Everyone's talking about Fallujah these days. Captain Ed thinks we're making a mistake by showing sensitivity while we should be showing strength, as showing sensitivity rather than strength is what brought on 9/11:
For twenty-seven years, going back to Teheran, we have delivered the same message. No one doubts (any more) that we have an overwhelming military advantage in the Middle East and anywhere else, both in personnel and in technology; the three-week fall of Saddam demonstrated that beyond doubt. What we lack is both political will to win a war, and the political will to recognize that we're in a war. Negotiation with terrorists brought us to 9/11, Afghanistan, and Iraq, and instead of learning the lessons of the past quarter-century, we seem to be repeating them in Fallujah. This vacillation only communicates a sense of weakness, negating our tactical and strategic superiority, as political weakness always does (see: France, 1939-40).
It's doubly frustrating because Fallujah does not have the tactical disadvantages we face in Najaf, with the Shi'a shrines complicating our ability to attack al-Sadr's militia. Fallujah, in fact, holds the center of the Ba'athist reaction to the Coalition's regime change, and as such makes the case much stronger for direct military action. Instead of acting under a war-time paradigm, the CPA has turned the Marines into a SWAT team with better weaponry, which is a strategy for failure. We cannot be the new police force in Iraq; we must see the war to its conclusion first.
Time to quit fooling around and parleying with terrorists and unreconstructed Ba'athists, and fight the battle of Fallujah from the offense rather than the defense that the past 24 days have brought. The sooner we demonstrate our will to use all of the resources available to us to crush those who would take up arms against us, the sooner other pesky militias and insurgents will recognize that their battle has already been lost. Further delay only gives them hope of outlasting us.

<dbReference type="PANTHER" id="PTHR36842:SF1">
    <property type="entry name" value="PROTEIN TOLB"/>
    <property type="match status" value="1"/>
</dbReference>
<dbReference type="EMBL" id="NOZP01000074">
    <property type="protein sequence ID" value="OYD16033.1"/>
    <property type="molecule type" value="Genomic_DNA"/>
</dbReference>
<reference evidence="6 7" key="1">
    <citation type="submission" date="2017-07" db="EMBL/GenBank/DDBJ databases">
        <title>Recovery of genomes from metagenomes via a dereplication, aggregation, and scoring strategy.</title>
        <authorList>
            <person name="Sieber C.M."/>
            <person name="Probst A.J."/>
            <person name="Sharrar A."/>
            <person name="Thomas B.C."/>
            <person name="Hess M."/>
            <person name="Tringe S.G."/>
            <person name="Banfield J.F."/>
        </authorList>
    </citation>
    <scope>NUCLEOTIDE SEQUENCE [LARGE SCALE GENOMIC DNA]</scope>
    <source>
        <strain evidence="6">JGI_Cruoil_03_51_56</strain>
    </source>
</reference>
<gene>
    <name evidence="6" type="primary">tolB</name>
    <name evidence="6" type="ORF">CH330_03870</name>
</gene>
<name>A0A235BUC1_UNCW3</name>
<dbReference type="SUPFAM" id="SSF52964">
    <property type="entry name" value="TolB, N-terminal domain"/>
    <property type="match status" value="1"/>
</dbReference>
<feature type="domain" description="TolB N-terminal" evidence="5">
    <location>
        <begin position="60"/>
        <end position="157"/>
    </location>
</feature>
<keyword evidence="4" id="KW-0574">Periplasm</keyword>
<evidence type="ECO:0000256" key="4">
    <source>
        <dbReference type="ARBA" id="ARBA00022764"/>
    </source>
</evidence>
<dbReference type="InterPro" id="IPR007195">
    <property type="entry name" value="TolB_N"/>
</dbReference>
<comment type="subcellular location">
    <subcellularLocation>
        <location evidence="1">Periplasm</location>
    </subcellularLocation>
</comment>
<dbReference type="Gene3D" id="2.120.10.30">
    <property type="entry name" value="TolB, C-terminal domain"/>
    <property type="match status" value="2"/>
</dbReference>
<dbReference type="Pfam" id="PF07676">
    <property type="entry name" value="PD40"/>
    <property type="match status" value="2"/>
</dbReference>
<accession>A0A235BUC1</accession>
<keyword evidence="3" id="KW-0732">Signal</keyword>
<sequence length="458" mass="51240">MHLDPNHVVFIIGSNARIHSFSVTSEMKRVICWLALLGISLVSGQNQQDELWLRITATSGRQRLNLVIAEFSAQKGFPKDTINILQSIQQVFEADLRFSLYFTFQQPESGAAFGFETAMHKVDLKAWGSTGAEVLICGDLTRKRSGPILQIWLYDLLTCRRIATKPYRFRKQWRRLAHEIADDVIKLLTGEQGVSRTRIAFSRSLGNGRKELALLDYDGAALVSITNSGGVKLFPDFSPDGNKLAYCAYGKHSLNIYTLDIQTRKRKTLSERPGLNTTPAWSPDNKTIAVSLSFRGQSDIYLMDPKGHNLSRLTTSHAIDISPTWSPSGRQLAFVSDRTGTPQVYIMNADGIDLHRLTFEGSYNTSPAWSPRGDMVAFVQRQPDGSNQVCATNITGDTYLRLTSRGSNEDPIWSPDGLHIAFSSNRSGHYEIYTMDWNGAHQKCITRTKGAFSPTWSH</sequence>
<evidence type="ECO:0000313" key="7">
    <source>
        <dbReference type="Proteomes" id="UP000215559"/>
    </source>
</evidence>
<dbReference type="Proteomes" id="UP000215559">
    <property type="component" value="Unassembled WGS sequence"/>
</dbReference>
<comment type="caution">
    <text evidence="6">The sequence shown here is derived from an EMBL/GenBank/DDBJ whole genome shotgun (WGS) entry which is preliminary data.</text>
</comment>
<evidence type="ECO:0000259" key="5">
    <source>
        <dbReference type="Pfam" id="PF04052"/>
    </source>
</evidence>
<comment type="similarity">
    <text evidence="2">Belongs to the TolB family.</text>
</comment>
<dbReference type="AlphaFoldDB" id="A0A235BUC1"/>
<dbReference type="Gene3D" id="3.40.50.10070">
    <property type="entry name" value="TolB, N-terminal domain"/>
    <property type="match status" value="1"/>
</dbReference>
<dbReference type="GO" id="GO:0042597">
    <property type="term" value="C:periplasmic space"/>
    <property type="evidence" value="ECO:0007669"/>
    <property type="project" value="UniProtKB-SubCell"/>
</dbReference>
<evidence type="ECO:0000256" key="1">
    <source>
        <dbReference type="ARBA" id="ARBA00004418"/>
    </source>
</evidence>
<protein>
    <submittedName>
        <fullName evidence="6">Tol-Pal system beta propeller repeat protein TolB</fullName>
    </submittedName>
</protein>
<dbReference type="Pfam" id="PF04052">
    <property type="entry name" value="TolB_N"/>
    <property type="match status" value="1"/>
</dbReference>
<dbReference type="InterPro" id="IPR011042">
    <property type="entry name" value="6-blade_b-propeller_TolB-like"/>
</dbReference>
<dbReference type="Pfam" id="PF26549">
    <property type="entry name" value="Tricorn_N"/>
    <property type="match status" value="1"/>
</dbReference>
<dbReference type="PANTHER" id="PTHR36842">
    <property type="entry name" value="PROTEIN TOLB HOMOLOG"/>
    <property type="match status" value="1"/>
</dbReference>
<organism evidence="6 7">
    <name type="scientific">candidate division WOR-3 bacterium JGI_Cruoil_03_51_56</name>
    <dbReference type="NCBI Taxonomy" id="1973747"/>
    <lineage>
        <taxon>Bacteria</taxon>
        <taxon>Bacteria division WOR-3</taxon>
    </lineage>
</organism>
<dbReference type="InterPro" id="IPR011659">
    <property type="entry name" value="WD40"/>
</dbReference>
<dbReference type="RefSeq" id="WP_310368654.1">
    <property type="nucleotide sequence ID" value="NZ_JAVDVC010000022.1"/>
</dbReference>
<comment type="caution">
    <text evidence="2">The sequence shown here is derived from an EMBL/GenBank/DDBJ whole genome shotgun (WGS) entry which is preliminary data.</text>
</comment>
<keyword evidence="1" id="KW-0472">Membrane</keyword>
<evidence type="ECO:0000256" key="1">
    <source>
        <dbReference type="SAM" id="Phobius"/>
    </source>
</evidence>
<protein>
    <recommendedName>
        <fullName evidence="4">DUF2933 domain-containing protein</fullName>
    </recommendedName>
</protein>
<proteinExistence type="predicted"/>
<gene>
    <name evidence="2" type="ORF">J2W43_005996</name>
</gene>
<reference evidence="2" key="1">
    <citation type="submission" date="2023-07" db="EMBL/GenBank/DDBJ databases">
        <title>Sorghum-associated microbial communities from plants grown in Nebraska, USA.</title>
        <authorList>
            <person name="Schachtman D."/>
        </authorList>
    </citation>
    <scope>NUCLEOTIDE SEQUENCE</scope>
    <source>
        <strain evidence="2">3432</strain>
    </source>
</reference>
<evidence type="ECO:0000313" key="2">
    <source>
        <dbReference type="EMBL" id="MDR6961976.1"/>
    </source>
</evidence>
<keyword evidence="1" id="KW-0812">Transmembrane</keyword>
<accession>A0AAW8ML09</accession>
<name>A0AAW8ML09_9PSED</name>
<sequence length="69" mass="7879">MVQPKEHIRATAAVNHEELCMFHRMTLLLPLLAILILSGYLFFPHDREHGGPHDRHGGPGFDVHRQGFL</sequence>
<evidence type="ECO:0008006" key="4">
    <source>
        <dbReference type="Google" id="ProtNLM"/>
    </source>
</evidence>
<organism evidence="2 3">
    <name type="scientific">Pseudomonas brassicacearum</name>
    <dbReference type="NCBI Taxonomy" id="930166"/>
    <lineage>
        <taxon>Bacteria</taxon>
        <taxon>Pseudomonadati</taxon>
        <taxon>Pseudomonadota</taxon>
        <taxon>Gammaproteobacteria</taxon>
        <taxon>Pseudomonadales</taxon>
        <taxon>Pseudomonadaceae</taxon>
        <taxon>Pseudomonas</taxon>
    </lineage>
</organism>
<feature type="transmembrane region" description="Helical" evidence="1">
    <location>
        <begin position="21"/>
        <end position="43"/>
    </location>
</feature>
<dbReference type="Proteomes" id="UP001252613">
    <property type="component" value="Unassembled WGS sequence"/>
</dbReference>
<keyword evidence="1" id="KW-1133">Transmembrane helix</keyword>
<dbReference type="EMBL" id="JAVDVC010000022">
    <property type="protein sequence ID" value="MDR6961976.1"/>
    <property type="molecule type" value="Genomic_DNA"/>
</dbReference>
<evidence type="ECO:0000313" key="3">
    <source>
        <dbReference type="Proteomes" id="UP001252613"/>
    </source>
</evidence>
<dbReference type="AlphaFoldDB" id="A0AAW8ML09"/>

Donald Sensing, as I mentioned in my previous post, thinks that we're pursuing a strategy to isolate the insurgents and we're about to go after them. I hope that Sensing is right, but I'm not sure. This news report from Fox News has me scratching my head:
Coalition officials said they have three or four different negotiation tracks taking place. One of them includes using Iraqi security forces to enter the city under the command of coalition leadership.
Sources said the coalition remains committed to a peaceful resolution to the current standoff in Fallujah.
I don't know why we'd want a peaceful resolution. I tend to think that the enemy in Fallujah are bad guys, whom we want to either capture or kill, not negotiate with, thus leaving them to fight another day and encouraging others to think violence will get them what they want. I think the real key, however, isn't what we want, but what the Iraqis want. I don't think we were pausing out of sensitivity as Captain Ed thinks, or in order to corral them as Donald Sensing believes, although both of those may have been considerations. I think our primary reason for waiting has been to give us a chance to bring in the Iraqis. Remember, the handover is on June 30th. By then, the Iraqis will have to be able to handle their own problems. Oh, we'll still be there, and we'll still be hunting down terrorists and Ba'athists (assuming there's a difference), but the more the Iraqis do for themselves, the better. They'll look less like US puppets, they'll develop their own sense of mission and pride, and in many ways, they can be more effective in this job than we can. By bringing them in now, while the US is still in control, we're teaching them how to handle the problems they'll deal with later. It's like having the training wheels of American support as they learn to ride the bike of self-rule... Okay, I'll stop now before this metaphor becomes like one of Dave Barry's. Of course, there's still a paradox here: can we develop Iraqi strength without showing American weakness? If they want a negotiated settlement, which is the opposite of what we want, should we let them have it? That I don't know, and as I said below, I'll just have to trust that the commanders in the field know what they are doing.
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